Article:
I have finally done it, finished the first draft of my first ever novel. I have written nearly 4,000 words today in a final burst of energy that I found somewhere but don’t ask me where! I guess it was knowing that the end really was in sight and that was spurring me on. So now I have to take all the advice I’ve been reading and leave it alone for a bit before I even think about editing. I’m OK with that as a concept but what else am I going to do with myself now that I have established this routine of writing as much as I can on my days off from my teaching job?

Well, this calls for a list, methinks.
1. I’m going to go on my first ever writing course on 27th October. This is the one I’m attending, just to remind you, if you’re interested. I am really looking forward to it, as I ponder the pitfalls of not only editing but polishing my story and making it worthy of publication. I am sure I will be talking about this a lot over the coming months.

2. I am going to take part in this November’s National Novel Writing Month (NaNoWriMo) for the first time. The challenge is to write 50,000 words in a  month, that’s 1,667 words a day in case you’d like to have a go as well 😉 Some of you may think me mad, hell, I think I must be mad but I’m going to give it a go and kickstart novel number two. I’ve even started planning it in Scrivener and talking about my plot with anyone who’ll listen! I feel really excited and optimistic about it too.

3. I am also looking forward to hearing how the first chapter of my debut novel has fared in the Festival of Romance’s New Talent Award 2013. I don’t feel quite so optimistic about this because I don’t have much confidence in my abilities as a writer as yet but I’ve paid for a professional critique of that chapter too and I hope that will at least be interesting. I should receive that report in December and then I can set to work on their suggestions, eek!

4. I am going to get on to the task of finding some beta readers for ‘From Here to Nashville.’ I feel a bit unsure how to go about this. So far, some family and friends have read the first part of my story, as well as a number of very helpful people on Authonomy. The family and friends have been kind, as I knew they would be but they haven’t offered much in the way of constructive criticism. I did have some useful comments on Authonomy but I was also finding some of the comments unhelpful at this stage of the process and in the end, I realised that I had just put my story up there too soon. It’s only my first draft and it needed to be finished before others started to criticise it. I was also getting people offering to read and review my story if I’d do the same for them but none of those people were rating or backing my book so it seemed a bit one sided at times. I have therefore reluctantly retired from Authonomy for the time being.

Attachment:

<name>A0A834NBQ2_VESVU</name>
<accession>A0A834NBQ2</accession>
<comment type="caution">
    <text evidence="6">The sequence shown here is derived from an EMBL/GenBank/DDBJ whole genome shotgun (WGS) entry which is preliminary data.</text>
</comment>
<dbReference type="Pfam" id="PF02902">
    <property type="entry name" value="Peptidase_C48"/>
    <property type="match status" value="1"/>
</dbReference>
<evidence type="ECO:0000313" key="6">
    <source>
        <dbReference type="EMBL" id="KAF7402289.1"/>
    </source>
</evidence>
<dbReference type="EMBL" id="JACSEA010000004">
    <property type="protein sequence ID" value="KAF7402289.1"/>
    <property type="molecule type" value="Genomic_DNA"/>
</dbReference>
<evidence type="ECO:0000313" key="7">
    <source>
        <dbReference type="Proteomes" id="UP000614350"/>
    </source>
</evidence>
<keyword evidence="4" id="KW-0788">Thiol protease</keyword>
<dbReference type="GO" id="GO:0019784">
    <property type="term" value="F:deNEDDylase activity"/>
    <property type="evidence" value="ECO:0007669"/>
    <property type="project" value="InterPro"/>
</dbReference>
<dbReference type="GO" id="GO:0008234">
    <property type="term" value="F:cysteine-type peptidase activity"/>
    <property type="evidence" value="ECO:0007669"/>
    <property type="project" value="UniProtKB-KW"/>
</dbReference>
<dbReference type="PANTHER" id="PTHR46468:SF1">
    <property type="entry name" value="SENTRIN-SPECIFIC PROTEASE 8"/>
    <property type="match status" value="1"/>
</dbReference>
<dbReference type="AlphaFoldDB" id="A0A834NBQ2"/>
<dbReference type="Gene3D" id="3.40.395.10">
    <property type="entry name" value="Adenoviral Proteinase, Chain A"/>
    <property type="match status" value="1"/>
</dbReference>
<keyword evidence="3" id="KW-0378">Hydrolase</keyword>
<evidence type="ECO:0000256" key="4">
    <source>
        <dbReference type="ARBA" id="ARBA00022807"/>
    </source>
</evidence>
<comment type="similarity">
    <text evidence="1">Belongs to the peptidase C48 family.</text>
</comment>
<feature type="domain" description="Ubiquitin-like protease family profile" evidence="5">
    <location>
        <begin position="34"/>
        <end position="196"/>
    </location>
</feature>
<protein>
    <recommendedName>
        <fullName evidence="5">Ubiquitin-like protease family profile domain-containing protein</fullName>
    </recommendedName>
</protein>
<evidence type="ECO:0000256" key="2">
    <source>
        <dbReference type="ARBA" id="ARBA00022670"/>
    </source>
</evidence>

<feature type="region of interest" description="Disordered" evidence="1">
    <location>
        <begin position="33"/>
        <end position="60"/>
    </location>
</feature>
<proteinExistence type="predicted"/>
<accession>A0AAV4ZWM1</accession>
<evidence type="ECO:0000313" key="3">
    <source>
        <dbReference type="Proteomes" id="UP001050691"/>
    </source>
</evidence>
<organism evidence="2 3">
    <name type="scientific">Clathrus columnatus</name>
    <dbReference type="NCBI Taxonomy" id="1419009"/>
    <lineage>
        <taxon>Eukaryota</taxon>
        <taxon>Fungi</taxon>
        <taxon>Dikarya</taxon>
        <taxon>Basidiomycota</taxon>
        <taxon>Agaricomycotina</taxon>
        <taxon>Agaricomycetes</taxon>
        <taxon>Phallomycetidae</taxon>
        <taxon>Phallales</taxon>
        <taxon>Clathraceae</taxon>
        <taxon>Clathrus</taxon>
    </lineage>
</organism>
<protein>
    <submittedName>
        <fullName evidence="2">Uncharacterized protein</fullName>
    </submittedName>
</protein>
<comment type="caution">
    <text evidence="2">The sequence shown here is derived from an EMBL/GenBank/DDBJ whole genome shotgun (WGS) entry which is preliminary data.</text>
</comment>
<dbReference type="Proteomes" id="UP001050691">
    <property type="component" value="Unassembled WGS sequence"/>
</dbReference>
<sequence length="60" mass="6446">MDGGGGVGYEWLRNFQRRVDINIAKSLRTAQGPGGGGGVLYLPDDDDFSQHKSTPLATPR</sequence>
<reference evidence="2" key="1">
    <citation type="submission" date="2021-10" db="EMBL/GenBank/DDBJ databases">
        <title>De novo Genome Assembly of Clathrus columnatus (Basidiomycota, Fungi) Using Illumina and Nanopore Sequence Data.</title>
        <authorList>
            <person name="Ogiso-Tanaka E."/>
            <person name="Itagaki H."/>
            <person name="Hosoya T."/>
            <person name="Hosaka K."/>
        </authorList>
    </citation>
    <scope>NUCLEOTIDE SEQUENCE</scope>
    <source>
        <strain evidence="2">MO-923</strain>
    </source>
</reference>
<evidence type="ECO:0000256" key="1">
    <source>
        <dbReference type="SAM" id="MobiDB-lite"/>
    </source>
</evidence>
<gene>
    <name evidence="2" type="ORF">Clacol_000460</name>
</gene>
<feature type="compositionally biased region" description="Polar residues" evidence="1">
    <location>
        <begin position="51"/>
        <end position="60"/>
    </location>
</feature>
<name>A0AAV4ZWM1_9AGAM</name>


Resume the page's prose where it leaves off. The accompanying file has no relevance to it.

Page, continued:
So plenty of to-dos on this list to keep me busy until the end of November and beyond. Please let me know if you are editing your first draft and how you are managing it. Or are you going to take part in NaNoWriMo for the first time and need a buddy to see you through? I’d love to hear from you.

Booking my first writing course!

Since I started writing my debut novel this year, I have been considering a number of different writing courses to help me learn more about the craft of writing and also how to self-publish. I have picked up lots of information from the internet of course but I still feel that a face-to-face course would be beneficial. So I was very pleased yesterday to see a tweet about just such a course in London at the end of October.

I’d not come across this site before so that was a bonus and I bookmarked it at once, as well as following Charlie, who runs the site, on Twitter. What really persuaded me  to book the course is that it’s being led by Joanna Penn whose website I have been following for a while so I know that she really knows her stuff.

As well as this, it is perfectly tailored to where I am on my writing journey. The course is called ‘How to finish and publish your book’ and I am hoping, no, confident that I will have finished it by then so that I can really make the most of their advice on the day.

I have had a fantastic writing weekend this week and am really steaming towards the end now. My aim is to finish very soon so that I have a couple of weeks before the masterclass to rest away from my manuscript before starting the process of editing proper in November. However, by then it will be NaNoWriMo and the challenge I have set myself for this year, is to make a head start on the first draft of my second novel! Woohoo, how about that?! I am starting to feel like I’m a writer now, not just an aspiring one which is why I changed the title of my blog last week too 🙂

I hope your writing is going well. I’d love to hear from you about it so do leave a comment about the ups and downs of your writing week.

Sky, fog, and clouds on a textured vintage paper background with grunge stains.